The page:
Barbados’ political landscape would have been different were it not for the misunderstanding between “good friends” Sir Lloyd Sandiford and the late Sir Richard Haynes.
As he joined other MPs in paying tribute to the former longstanding St. Michael South Central representative, Minister of Housing, Lands and Rural Development Denis Kellman said the Opposition Barbados Labour Party also influenced the falling out by driving a wedge between the former Prime Minister and the former Minister of Finance in the then Democratic Labour Party government.
The St. Lucy MP said despite this, Sir Richard’s overall contribution to Barbados, and specifically his loyalty to his leader Errol Barrow and contribution to the DLP were worthy of praise.
Kellman said while there was a view that a major difference of opinion between Sir Lloyd and Sir Richard led to the latter leaving the Dems and forming the National Democratic Party, it actually was a misunderstanding on economic matters.
“It is no doubt that Dr. Haynes was a thinker and he recognised that you could not continue to run the economy on the same principles that you were running the economy for over 300 and something years and he brought something new, something that I followed and something of which I admired,” Kellman said.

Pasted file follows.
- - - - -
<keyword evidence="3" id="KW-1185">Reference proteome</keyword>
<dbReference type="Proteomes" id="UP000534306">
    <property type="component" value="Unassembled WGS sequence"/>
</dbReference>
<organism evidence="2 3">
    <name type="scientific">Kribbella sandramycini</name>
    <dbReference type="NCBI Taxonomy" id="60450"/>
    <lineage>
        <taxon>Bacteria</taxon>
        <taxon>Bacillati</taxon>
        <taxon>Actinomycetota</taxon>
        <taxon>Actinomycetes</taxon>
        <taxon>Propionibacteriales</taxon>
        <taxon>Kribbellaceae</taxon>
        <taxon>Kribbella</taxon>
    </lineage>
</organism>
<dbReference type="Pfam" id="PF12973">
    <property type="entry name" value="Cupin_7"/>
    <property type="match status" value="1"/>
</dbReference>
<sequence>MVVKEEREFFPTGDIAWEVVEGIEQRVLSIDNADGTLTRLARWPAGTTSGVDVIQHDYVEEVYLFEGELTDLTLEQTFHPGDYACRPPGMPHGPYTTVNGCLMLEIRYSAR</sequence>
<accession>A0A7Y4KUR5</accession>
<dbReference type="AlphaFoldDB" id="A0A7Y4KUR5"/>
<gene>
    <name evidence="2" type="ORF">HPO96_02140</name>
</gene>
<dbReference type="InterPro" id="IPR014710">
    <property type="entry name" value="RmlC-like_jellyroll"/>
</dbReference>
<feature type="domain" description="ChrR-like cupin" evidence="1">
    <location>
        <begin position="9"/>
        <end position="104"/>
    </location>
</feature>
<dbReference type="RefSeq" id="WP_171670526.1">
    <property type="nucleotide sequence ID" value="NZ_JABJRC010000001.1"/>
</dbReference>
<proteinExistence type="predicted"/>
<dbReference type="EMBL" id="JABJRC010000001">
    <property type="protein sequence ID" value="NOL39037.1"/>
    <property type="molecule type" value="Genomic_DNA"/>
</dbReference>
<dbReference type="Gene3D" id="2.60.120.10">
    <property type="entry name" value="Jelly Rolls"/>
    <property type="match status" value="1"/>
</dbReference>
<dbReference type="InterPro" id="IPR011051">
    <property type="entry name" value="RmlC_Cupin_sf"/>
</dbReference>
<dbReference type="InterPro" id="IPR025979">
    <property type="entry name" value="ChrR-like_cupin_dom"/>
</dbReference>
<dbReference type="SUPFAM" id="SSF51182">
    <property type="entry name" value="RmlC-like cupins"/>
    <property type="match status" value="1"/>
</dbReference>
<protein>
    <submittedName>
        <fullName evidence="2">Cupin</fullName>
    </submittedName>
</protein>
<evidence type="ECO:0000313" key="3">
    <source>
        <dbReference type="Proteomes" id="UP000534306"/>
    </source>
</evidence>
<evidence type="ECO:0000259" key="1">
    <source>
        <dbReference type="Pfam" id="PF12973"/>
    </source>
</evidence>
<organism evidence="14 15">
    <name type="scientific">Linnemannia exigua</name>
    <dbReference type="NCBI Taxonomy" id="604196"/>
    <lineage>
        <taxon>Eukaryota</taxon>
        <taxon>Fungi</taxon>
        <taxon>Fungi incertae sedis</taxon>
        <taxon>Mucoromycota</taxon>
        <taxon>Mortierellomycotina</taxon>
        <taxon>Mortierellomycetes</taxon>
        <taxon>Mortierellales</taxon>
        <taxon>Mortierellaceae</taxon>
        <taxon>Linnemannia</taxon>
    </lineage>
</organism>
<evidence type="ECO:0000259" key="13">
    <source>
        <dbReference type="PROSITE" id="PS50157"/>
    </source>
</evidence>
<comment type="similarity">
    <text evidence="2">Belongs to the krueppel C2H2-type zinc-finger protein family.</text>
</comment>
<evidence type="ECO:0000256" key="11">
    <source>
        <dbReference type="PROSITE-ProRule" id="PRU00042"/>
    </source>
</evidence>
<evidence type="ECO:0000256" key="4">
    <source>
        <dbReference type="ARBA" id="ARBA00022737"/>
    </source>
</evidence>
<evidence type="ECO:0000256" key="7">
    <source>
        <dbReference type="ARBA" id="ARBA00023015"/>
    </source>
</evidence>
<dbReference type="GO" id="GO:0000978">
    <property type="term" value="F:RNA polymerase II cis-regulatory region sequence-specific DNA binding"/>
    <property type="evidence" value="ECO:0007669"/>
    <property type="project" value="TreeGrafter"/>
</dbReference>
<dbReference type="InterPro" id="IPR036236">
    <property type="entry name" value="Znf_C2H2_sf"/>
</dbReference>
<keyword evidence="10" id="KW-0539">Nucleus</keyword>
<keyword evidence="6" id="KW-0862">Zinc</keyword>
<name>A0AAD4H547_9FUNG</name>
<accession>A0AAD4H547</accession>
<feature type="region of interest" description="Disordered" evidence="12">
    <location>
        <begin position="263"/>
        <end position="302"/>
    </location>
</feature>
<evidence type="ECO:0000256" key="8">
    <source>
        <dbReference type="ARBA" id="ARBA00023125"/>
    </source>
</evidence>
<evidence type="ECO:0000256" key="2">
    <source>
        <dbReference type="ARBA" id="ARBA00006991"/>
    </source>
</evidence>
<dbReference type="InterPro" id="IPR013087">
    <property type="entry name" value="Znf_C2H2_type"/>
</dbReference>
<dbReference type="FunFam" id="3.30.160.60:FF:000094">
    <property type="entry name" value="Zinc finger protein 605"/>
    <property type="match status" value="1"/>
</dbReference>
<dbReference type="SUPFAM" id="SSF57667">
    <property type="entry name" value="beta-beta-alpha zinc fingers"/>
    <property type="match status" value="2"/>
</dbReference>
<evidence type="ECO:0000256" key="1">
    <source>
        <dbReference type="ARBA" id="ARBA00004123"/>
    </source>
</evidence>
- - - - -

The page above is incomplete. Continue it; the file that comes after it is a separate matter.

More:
“But I must, I had to, differ with him because the truth is if you are going to give out with one hand you have to find a way to balance it and because of the bookkeeping that I have I knew that if you are going to increase your liabilities, you also have to find assets to match those liabilities.
“And the truth is what occurred, and the Opposition sometimes can create a relationship that should not have been created, that they made it look as if Dr. Haynes was being reversed. The truth is Dr. Haynes was not being reversed, what Sir Lloyd did at that time (was) he was trying to balance the revenue that was given, he recognised that the had to.”
Kellman said what was required at the time was “a bonding to bring the two together so that they could see that they were not necessarily going against each other”.
“And the Opposition, as any good Opposition would do, put some wood under the fire to make it look like if somebody was trying to dilute the other but in truth and in fact it was not a dilution of anyone, it is that both were looking at country Barbados and the bigger view but the dilution occurred and the falling out of ways of two good friends,” he said.
Kellman said Sir Richard was a leader in many spheres who would continue to be recognised.
“He was a leader in his political profession, he was a leader in his medical profession and he was also a leader in the business profession and he was also the adviser to some of the best politicians in the House,” he stated.
“I am very grateful to have met him, I am very grateful that he was so good to … Errol Barrow, it is something I would never forget him for, and will always be very grateful to him for, and I also appreciate the contribution that he would have made to the Democratic Labour Party.” (SC)
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